Signs of Pediatric Hearing Loss

Signs of Pediatric Hearing Loss

Hearing loss impacts people of all ages, including babies and children. Pediatric hearing loss refers to hearing loss that is specifically experienced by children. This hearing loss can be temporary or permanent, depending on the underlying cause of it. Impaired hearing among children may look a little different and is often misrecognized as learning or behavioral issues. The presence of hearing loss at an early age can impact development and contribute to speech delays. This highlights the importance of seeking treatment as early as possible which can change the trajectory for hearing health. 

Causes of Pediatric Hearing Loss

There are two main types of hearing loss: sensorineural and conductive which have different underlying causes and approaches to treatment. 

  • Conductive: this type of hearing loss occurs in the outer or middle ear and is usually temporary. Obstructions prevent soundwaves from either being completely absorbed or traveling through the ear canal to reach the inner ear where they are further processed. A few causes of conductive hearing loss include the following: 
    • Allergies, common cold, ear infections. These factors can cause fluid to build up in the ears. 
    • An accumulation of earwax, dirt, etc. 
    • Foreign objects that get lodged and stuck in the ear or cause damage.
    • Tumors (noncancerous), bone growths in the middle ear. 
  • Sensorineural: this type of hearing loss occurs in the inner ear. It results from damage of the sensory cells that are in the cochlea. These hair cells are responsible for converting incoming sound waves into electrical signals which get carried to the brain. Areas of the brain then further process and assign meaning to these signals, allowing us to understand what we hear. Sensorineural hearing loss can be congenital which means it was present at birth (this is not as common) or acquired, meaning it developed after birth. Common causes of sensorineural hearing loss include: 
  • Congenital: genetics, premature birth, and low birth weight. 
    • Acquired: exposure to loud noise, chronic ear infections, and head injuries. 

Unlike congenital hearing loss, sensorineural hearing loss is permanent. When hair cells 

in the inner ear are damaged, this damage is irreversible. These sensory cells do not regenerate and there are no medical treatments to repair them. So this hearing loss is chronic and can be effectively managed through treatment options identified by a hearing healthcare specialist.  

Signs of Pediatric Hearing Loss

Hearing loss symptoms can look different among children, depending on age and where they are in terms of speech communication. Symptoms include the following:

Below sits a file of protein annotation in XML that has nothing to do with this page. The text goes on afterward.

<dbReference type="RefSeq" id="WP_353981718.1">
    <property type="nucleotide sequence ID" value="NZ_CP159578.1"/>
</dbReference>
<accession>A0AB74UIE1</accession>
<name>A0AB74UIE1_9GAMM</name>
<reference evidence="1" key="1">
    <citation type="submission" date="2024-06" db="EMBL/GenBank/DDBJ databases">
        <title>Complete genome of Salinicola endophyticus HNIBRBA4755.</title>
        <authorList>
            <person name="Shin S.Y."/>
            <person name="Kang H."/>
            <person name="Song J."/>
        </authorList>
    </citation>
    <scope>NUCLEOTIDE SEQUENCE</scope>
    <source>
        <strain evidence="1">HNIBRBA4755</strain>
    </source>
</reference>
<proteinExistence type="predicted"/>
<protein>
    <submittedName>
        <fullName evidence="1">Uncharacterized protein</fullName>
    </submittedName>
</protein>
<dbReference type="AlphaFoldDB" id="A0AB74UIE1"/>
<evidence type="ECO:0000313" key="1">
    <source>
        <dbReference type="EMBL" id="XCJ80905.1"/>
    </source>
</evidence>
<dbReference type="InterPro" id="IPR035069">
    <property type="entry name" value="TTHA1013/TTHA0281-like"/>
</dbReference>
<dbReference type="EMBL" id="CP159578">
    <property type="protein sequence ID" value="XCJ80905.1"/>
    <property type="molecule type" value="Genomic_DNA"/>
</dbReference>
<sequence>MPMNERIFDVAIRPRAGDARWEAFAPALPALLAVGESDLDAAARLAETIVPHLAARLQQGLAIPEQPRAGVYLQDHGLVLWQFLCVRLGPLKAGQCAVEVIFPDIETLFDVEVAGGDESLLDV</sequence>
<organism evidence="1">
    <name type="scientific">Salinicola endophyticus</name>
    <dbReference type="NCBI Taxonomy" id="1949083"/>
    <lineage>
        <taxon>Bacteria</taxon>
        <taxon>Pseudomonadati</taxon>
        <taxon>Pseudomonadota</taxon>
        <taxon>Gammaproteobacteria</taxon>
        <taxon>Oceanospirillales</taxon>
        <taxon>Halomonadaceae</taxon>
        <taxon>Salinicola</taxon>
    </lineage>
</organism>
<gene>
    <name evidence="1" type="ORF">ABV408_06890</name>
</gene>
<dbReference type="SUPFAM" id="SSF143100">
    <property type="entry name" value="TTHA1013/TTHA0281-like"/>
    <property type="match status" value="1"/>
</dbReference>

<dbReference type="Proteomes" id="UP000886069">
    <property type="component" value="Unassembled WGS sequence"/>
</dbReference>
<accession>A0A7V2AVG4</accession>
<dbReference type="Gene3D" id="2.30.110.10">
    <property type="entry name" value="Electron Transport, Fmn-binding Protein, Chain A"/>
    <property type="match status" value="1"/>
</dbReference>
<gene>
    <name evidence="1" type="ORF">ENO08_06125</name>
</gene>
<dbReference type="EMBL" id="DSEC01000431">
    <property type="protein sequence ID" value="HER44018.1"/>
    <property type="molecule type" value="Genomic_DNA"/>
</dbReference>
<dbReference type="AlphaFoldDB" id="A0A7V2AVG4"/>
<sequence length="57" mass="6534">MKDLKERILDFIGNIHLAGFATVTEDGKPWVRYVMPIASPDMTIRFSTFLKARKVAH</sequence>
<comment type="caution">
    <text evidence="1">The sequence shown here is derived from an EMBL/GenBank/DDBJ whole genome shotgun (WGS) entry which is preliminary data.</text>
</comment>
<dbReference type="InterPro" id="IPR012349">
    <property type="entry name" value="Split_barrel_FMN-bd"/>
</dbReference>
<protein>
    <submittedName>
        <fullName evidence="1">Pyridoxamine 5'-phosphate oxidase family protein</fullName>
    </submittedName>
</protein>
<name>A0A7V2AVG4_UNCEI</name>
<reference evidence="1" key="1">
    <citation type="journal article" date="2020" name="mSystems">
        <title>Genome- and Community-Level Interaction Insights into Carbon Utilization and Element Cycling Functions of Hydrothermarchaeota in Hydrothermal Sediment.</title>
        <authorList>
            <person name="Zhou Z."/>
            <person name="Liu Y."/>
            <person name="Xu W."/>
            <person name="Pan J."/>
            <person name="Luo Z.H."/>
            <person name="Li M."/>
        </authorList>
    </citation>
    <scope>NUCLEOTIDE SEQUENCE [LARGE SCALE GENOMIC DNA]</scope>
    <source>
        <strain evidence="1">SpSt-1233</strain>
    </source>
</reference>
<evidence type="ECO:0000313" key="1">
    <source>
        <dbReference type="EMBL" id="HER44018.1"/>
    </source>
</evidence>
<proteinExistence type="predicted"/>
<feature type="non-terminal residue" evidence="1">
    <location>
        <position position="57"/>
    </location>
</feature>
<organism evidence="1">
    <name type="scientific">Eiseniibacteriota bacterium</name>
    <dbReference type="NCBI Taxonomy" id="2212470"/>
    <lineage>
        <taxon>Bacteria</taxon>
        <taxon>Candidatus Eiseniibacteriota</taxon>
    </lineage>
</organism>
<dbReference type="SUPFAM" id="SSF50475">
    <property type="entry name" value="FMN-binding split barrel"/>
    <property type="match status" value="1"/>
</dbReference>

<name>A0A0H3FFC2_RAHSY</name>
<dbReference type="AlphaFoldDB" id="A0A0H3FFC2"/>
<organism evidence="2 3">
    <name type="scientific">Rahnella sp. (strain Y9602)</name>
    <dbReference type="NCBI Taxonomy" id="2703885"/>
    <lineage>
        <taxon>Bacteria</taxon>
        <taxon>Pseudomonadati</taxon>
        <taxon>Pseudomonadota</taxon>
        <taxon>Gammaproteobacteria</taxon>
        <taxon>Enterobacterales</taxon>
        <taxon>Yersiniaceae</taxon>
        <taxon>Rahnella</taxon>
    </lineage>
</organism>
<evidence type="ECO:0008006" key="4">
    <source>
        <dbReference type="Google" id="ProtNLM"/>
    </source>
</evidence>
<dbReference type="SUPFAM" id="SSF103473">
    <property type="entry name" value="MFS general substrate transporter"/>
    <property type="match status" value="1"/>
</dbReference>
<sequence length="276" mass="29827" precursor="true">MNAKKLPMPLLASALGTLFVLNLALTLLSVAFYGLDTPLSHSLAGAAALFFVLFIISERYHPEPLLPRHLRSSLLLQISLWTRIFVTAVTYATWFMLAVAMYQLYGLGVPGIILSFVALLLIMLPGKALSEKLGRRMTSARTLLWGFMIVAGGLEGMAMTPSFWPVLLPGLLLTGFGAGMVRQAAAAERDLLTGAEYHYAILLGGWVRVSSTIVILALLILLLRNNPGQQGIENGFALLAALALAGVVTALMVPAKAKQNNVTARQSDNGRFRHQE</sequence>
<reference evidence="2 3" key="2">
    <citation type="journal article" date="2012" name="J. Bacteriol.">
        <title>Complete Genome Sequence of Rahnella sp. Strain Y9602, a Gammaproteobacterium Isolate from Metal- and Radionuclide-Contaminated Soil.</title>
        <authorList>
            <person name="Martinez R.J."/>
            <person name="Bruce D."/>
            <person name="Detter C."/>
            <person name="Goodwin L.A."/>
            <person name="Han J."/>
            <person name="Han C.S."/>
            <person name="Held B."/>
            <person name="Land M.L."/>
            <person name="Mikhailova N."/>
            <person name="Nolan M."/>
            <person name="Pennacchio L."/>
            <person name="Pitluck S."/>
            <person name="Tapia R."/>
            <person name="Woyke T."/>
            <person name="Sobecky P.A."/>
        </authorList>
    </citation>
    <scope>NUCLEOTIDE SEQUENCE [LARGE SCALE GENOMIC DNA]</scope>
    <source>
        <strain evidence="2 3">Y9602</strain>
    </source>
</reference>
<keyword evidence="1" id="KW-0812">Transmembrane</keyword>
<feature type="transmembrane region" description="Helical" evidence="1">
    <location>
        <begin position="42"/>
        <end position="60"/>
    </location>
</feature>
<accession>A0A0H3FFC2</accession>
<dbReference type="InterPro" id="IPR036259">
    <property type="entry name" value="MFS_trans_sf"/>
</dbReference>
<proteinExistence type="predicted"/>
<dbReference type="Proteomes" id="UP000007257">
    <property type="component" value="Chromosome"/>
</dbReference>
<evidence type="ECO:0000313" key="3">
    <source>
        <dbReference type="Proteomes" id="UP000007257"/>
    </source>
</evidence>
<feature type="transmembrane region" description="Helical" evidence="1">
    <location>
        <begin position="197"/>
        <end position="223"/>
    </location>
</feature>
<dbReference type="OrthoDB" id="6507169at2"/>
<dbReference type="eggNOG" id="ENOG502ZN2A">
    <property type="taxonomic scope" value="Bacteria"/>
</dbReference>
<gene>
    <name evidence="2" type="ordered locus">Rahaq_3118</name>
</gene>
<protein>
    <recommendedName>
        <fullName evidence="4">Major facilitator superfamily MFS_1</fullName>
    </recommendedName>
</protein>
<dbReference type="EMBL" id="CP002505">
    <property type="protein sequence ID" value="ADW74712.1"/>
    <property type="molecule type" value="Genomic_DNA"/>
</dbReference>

• For newborns and infants: 
    • Lack of response to your voice or other noises. 
    • Doesn’t respond when being spoken to. 
    • Doesn’t really react or get startled by sudden noises. 
    • There isn’t much of a response to noisy toys. 
    • Doesn’t readily respond to hearing their name. 
    • Don’t babble much, try to make noises, or repeat simple sounds. 
    • Their head doesn’t automatically turn towards sound. 
  • For toddlers and older children: 
    • Delays with speech and communication. 
    • Expressing thoughts is challenging. 
    • Experiences learning issues at school. 
    • Consistently increasing the volume of the TV or other electronic devices. 
    • Difficulty hearing, especially in environments with background noise. 
    • Experiences earaches, ear pain, discomfort. 

If you recognize any of these signs, it is important to address it right away by scheduling an appointment for a hearing consultation. 

Diagnosing and Treating Pediatric Hearing Loss

There are a few testing options to evaluate pediatric hearing loss which depends on the child’s age. Different types of hearing tests include: 

  • 6 months: visual reinforcement audiometry (VRA) can be used to assess the hearing capacities of infants as young as 6 months. VRA testing involves playing sounds and evaluating the infant’s ability to turn towards the sound. 
  • toddlers and preschoolers: play audiometry is a type of test that feels like a game. The  child is asked to perform a specific task when they hear a sound (example: raise your hand when you hear the beep). 
  • older kids: pure tone audiometry testing is also a common test used to assess hearing loss among adults. It involves wearing headphones and indicating when you hear a sound (played at different volumes) by pressing a button or raising your hand. 

Treatment for pediatric hearing loss depends on a few factors including the degree of impairment. Treatment options include hearing aids, cochlear implants, speech therapy, and assistive listening devices.